Prediction: Michael Bisping to defeat Jorge Rivera by TKO in Round Three

Lightweight Fight: Dennis Siver vs. George Sotiropoulos

Looking to move one step closer towards a UFC Lightweight Title shot, George Sotiropoulos takes on top striker Dennis Siver.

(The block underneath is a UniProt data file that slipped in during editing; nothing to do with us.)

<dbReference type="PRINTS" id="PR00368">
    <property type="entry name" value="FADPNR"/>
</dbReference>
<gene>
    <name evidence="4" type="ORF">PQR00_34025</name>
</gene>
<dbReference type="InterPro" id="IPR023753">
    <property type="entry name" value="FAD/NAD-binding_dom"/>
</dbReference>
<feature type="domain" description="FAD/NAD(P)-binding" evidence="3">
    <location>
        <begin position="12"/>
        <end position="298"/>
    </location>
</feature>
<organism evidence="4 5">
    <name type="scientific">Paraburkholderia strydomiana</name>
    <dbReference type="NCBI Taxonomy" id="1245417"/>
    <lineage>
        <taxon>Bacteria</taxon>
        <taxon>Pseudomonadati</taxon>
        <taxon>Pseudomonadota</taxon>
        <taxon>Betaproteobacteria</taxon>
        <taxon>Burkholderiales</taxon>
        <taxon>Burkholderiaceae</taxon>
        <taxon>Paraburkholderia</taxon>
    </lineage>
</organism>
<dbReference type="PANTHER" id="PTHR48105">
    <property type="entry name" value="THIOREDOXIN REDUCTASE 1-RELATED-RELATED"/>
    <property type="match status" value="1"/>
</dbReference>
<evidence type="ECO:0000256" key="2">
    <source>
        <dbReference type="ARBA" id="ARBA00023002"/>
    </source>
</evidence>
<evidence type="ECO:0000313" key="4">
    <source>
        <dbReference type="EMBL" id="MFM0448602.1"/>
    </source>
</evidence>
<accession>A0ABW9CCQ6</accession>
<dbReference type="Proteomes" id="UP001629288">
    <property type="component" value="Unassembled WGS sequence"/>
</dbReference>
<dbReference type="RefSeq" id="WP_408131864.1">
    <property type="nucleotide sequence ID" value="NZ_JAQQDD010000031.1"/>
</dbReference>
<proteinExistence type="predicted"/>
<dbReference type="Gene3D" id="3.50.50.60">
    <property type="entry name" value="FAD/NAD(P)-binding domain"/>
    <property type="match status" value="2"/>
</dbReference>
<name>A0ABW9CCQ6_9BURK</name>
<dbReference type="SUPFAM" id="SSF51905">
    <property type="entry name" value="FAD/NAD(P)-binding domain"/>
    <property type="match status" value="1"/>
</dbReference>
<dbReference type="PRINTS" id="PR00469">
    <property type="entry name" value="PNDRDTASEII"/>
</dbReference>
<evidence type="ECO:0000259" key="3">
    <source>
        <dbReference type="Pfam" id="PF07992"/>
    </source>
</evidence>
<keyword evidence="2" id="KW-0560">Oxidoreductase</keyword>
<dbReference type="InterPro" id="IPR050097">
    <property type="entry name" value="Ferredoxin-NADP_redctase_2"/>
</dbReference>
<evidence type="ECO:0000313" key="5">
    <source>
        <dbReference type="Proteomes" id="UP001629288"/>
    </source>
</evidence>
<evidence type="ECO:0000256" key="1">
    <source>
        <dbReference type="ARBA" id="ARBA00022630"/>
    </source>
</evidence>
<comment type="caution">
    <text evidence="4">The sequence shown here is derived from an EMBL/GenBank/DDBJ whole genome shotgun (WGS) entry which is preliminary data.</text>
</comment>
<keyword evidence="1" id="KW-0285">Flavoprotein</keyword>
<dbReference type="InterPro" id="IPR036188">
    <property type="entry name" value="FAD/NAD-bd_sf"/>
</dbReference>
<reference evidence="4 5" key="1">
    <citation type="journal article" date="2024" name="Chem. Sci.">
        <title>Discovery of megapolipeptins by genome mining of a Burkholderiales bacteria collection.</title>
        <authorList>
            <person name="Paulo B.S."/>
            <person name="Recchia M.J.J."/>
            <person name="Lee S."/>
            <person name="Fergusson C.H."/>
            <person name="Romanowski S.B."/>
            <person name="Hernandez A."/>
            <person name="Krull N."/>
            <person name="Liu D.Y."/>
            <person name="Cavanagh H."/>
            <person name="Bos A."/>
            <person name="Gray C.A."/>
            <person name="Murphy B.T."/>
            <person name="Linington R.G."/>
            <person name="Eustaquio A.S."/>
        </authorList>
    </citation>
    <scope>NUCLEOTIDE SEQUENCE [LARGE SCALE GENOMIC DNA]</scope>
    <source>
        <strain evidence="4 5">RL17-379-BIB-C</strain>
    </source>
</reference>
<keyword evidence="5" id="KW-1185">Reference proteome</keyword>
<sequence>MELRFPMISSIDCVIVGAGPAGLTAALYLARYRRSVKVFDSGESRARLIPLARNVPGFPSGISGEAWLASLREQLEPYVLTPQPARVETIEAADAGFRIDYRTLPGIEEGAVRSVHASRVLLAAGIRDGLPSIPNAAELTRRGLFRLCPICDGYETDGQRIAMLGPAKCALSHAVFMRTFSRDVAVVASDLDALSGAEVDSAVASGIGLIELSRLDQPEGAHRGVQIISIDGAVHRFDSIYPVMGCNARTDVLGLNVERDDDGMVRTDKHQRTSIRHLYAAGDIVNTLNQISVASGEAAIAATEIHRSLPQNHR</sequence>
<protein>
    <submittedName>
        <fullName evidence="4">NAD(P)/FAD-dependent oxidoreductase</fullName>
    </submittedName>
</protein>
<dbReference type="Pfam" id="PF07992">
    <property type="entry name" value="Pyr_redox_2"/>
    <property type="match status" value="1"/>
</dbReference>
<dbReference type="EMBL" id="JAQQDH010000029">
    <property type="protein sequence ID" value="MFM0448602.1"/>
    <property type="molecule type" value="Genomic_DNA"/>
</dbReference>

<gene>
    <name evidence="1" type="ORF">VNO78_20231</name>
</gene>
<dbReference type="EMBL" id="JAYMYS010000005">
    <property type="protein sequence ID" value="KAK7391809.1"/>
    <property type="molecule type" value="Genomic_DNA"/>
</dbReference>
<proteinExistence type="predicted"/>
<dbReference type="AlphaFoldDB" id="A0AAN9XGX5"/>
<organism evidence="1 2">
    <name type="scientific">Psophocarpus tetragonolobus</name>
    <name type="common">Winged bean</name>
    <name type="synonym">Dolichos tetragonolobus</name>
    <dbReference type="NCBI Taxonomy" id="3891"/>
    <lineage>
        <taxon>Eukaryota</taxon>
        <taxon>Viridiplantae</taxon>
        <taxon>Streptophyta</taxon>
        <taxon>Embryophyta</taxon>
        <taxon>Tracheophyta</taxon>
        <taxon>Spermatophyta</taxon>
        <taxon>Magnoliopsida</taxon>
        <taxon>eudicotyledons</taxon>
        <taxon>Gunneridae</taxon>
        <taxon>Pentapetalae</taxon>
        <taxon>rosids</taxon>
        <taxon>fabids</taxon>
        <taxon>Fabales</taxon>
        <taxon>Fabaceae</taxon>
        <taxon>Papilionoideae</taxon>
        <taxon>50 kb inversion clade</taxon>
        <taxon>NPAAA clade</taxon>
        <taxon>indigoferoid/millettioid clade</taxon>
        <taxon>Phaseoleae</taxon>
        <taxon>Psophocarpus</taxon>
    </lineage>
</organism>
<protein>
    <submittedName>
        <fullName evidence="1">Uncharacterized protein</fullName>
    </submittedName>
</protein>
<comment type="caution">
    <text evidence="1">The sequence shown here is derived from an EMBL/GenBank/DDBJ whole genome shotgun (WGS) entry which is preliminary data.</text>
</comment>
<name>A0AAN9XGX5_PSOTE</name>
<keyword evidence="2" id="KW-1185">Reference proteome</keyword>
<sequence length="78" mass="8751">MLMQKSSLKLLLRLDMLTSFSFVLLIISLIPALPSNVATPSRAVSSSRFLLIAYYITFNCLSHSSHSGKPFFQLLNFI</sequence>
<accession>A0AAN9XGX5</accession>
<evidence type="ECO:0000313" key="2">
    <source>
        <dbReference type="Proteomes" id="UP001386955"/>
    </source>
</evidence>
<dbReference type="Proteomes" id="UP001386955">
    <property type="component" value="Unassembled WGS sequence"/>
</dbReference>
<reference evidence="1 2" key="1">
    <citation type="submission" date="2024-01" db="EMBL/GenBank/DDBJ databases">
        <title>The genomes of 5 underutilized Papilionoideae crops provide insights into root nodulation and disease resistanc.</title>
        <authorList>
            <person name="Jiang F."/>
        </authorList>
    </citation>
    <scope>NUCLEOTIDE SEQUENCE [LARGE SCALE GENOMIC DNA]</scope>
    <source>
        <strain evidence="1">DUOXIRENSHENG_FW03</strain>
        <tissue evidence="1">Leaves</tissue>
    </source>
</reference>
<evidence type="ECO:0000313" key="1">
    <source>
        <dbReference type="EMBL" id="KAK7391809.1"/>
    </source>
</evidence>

Siver has almost come out of nowhere in just under a year. After losing to Ross Pearson in early 2010, Siver rebounded with victories over Spencer Fisher and Andre Winner. Now he gets a crack at Sotiropoulos, who is on a meteoric rise (or maybe fall) towards the title. Siver is a very good striker. He’s quick on his feet, throws a good one-two combo, has a deadly counter left hook, and of course is famous for his spinning back kick. Siver’s biggest problem striking is his lack of size. He’s a short guy so he has to get inside in order to be effective. That might be tough against Sotiropoulos as he uses his reach very well so look for Siver to use a lot of kicks early in order to get the distance and timing of Sotiropolus down. Joe Lauzon had a lot of success against Sotiropoulos by creating angles and using the straight right hand. Expect Siver to try and recreate Lauzon’s success, without gassing out after the first round. Obviously Siver needs to stay out of the clinch and off the ground against Sotiropoulos. In clinch, Sotiropoulos will be able to use his size and strength to wear down Siver and eventually get a takedown. Once again, Siver needs to try and recreate the game plan of Lauzon by punishing Sotiropoulos when he goes for takedowns. Siver is a purple belt in jiu-jitsu so he could probably hold his own against mid-level guys but Sotiropoulos is, as Joe Rogan likes to say, “top of the food chain when it comes to jiu-jitsu.” Sotiropoulos submitted Lauzon and dominated Joe Stevenson and Kurt Pellegrino, both jiu-jitsu black belts, on the ground so one would think that he would have a relatively easy time against Siver. Look for Siver to be aggressive in this fight. He is a better overall striker than Sotiropoulos and if he can take away the distance, get in and out with his speed, and avoid a grappling contest then maybe he’ll catch Sotiropoulos with a good combination or at least frustrate him. Siver has the power to put Sotiropoulos down but if he can’t do that, he could win a decision as long as the fight stays standing for the majority of the time.